Spider-Man’s homecoming was pretty spectacular in the MCU – but his friends and loved ones will never forget what happened in the comics!
It turns out that Spider-Man‘s homecoming was even more disastrous in the comics than the movies…even though Peter Parker didn’t get to go at all. Marvel Comics has long taken the view that the iconic Spider-Man is a teenager struggling to learn the lesson that with great power must come great responsibility. That’s why Marvel keeps publishing stories set back during his high school days – and it’s why, when Marvel Studios finally got the opportunity to add Spider-Man into the MCU, he was rebooted as a high school student. Marvel’s currently planning its first animated Spider-Man TV series set in the MCU, and again it’s set in the first few months after Peter Parker was bitten by that fateful radioactive spider.
The MCU’s reboot began with Spider-Man: Homecoming, a title that worked on so many levels. On the one hand, the film celebrated Spider-Man’s coming home to the MCU, and the story it told focused on integrating Tom Holland’s iteration of the wall-crawler into Marvel’s shared universe. But in story terms, it builds up to Peter Parker’s homecoming dance with his latest crush, Liz Allan, which goes badly wrong when he realizes her father is actually the Vulture. Peter literally abandons his date on the dance floor, but poor Liz soon has other things to worry about when she returns home to learn her father has been arrested as a supervillain. Oddly enough, though, there’s a sense in which Spider-Man’s homecoming went even worse in the comics – even though Peter Parker didn’t even go to the dance at all.
In 2005, Marvel Comics published a miniseries called Mary Jane: Homecoming, by Sean McKeever and Takeshi Miyazawa. Set (of course) during Peter Parker’s high school years, it focuses on Mary Jane Watson’s complicated love life. She is going out with Harry Osborn at the time, but is unwittingly causing problems with the relationship between her friends Liz Allan and Flash Thompson. Liz is well aware Flash secretly loves MJ, and is burning with jealousy towards her. Events take a shocking twist when Flash and Mary Jane are crowned Homecoming King and Queen, with the two expected to dance together. Flash has recently learned Mary Jane once had a crush on him, and he takes the opportunity to make a move – with inevitable consequences.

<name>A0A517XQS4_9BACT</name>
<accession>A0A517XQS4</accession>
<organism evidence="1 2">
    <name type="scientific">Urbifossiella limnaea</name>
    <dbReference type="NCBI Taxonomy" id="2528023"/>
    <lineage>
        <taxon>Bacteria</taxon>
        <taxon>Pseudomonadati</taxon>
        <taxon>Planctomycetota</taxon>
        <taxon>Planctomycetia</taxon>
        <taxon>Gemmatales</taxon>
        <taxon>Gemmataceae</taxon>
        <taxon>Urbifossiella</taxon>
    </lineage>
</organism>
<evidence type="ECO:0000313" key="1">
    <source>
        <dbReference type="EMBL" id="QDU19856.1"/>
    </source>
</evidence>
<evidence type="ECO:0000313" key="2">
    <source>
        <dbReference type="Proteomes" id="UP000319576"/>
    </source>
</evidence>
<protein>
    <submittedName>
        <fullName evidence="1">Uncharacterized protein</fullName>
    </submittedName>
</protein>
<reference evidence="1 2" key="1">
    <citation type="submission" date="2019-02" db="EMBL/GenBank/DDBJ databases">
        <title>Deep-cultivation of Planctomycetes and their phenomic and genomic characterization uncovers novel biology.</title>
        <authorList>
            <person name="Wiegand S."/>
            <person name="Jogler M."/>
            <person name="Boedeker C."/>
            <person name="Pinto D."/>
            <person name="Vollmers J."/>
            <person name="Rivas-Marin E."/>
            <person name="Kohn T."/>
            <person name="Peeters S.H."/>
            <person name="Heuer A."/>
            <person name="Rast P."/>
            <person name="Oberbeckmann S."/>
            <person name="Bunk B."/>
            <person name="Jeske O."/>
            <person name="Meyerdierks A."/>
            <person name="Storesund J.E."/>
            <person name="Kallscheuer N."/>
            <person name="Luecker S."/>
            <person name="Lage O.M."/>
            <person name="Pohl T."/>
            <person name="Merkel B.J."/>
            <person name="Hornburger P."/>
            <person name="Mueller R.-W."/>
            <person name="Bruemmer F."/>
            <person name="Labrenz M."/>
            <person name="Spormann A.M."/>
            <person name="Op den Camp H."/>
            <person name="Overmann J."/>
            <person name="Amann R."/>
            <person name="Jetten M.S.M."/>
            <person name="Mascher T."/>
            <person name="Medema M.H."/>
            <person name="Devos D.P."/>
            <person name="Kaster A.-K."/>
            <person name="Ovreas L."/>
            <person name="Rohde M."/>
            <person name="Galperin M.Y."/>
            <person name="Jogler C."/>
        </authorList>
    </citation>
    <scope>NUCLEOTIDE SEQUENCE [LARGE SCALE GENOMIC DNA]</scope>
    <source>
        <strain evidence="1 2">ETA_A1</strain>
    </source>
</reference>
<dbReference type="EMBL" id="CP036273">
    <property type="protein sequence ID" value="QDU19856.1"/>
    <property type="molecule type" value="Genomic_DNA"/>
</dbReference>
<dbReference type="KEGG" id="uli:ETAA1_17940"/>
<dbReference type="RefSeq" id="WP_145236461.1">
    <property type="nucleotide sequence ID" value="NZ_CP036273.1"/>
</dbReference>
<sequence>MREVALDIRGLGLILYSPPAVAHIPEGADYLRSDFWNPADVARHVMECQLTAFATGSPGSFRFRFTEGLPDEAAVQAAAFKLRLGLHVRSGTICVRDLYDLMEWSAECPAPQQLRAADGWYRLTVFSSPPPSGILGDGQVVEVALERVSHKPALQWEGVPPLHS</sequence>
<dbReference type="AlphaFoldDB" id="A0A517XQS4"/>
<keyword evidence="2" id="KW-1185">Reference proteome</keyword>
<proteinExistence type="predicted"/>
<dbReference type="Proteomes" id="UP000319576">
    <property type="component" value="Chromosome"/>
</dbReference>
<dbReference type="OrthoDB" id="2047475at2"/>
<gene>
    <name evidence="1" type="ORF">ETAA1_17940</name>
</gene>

An already-heartbroken Liz returns to the dance floor just in time to see Flash leaning in for a kiss, prompting her to interrupt the dance. “You stole my boyfriend,” she accuses Mary Jane, to the bemusement of the watching class, “but that wasn’t enough, was it? You had to steal my night? My special night?” Harry arrives a few moments later, and within moments he and Flash are preparing to start a fight. Mary Jane runs out in tears, missing the end of the argument – in which Liz apparently decks Flash.
There’s a whole lot less superhero action in Mary Jane: Homecoming, although Spider-Man keeps swinging by at inopportune moments – ironically brawling with the Vulture, the main villain of Spider-Man: Homecoming. Still, while the MCU’s Liz Allan will no doubt never forgive Peter Parker for running out on her, there’s a sense in which the comic book version of Liz has an even worse time at homecoming than Spider-Man; she is caught up in the ultimate teenage drama, and every classmate watches it happen.
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